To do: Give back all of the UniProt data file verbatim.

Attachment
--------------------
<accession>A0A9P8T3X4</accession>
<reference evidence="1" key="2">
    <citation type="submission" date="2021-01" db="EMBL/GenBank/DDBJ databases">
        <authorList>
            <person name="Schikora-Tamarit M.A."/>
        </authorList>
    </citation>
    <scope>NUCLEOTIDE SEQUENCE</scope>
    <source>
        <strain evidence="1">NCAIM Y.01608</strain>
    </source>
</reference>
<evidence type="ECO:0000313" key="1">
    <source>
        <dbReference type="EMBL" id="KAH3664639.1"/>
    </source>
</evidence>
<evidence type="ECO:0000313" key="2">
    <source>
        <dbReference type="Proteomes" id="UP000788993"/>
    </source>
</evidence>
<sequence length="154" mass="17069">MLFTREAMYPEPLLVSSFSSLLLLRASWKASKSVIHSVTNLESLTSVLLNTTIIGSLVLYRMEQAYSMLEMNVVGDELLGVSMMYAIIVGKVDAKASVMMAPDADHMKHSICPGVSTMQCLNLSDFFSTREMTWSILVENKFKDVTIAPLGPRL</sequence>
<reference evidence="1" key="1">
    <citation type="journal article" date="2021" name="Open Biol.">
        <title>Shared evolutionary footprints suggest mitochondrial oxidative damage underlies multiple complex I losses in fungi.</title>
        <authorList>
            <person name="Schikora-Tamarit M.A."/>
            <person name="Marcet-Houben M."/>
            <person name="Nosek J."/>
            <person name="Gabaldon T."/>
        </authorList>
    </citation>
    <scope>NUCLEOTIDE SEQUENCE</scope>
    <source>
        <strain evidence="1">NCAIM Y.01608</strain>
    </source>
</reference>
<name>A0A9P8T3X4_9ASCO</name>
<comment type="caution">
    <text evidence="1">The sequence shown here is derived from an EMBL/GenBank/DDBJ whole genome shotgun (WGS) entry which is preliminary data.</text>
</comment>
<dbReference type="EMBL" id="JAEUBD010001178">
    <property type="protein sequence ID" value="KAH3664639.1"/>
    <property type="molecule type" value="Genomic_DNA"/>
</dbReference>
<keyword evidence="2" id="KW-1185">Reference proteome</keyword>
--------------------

<accession>A0A9P8T3X4</accession>
<reference evidence="1" key="2">
    <citation type="submission" date="2021-01" db="EMBL/GenBank/DDBJ databases">
        <authorList>
            <person name="Schikora-Tamarit M.A."/>
        </authorList>
    </citation>
    <scope>NUCLEOTIDE SEQUENCE</scope>
    <source>
        <strain evidence="1">NCAIM Y.01608</strain>
    </source>
</reference>
<evidence type="ECO:0000313" key="1">
    <source>
        <dbReference type="EMBL" id="KAH3664639.1"/>
    </source>
</evidence>
<evidence type="ECO:0000313" key="2">
    <source>
        <dbReference type="Proteomes" id="UP000788993"/>
    </source>
</evidence>
<sequence length="154" mass="17069">MLFTREAMYPEPLLVSSFSSLLLLRASWKASKSVIHSVTNLESLTSVLLNTTIIGSLVLYRMEQAYSMLEMNVVGDELLGVSMMYAIIVGKVDAKASVMMAPDADHMKHSICPGVSTMQCLNLSDFFSTREMTWSILVENKFKDVTIAPLGPRL</sequence>
<reference evidence="1" key="1">
    <citation type="journal article" date="2021" name="Open Biol.">
        <title>Shared evolutionary footprints suggest mitochondrial oxidative damage underlies multiple complex I losses in fungi.</title>
        <authorList>
            <person name="Schikora-Tamarit M.A."/>
            <person name="Marcet-Houben M."/>
            <person name="Nosek J."/>
            <person name="Gabaldon T."/>
        </authorList>
    </citation>
    <scope>NUCLEOTIDE SEQUENCE</scope>
    <source>
        <strain evidence="1">NCAIM Y.01608</strain>
    </source>
</reference>
<name>A0A9P8T3X4_9ASCO</name>
<comment type="caution">
    <text evidence="1">The sequence shown here is derived from an EMBL/GenBank/DDBJ whole genome shotgun (WGS) entry which is preliminary data.</text>
</comment>
<dbReference type="EMBL" id="JAEUBD010001178">
    <property type="protein sequence ID" value="KAH3664639.1"/>
    <property type="molecule type" value="Genomic_DNA"/>
</dbReference>
<keyword evidence="2" id="KW-1185">Reference proteome</keyword>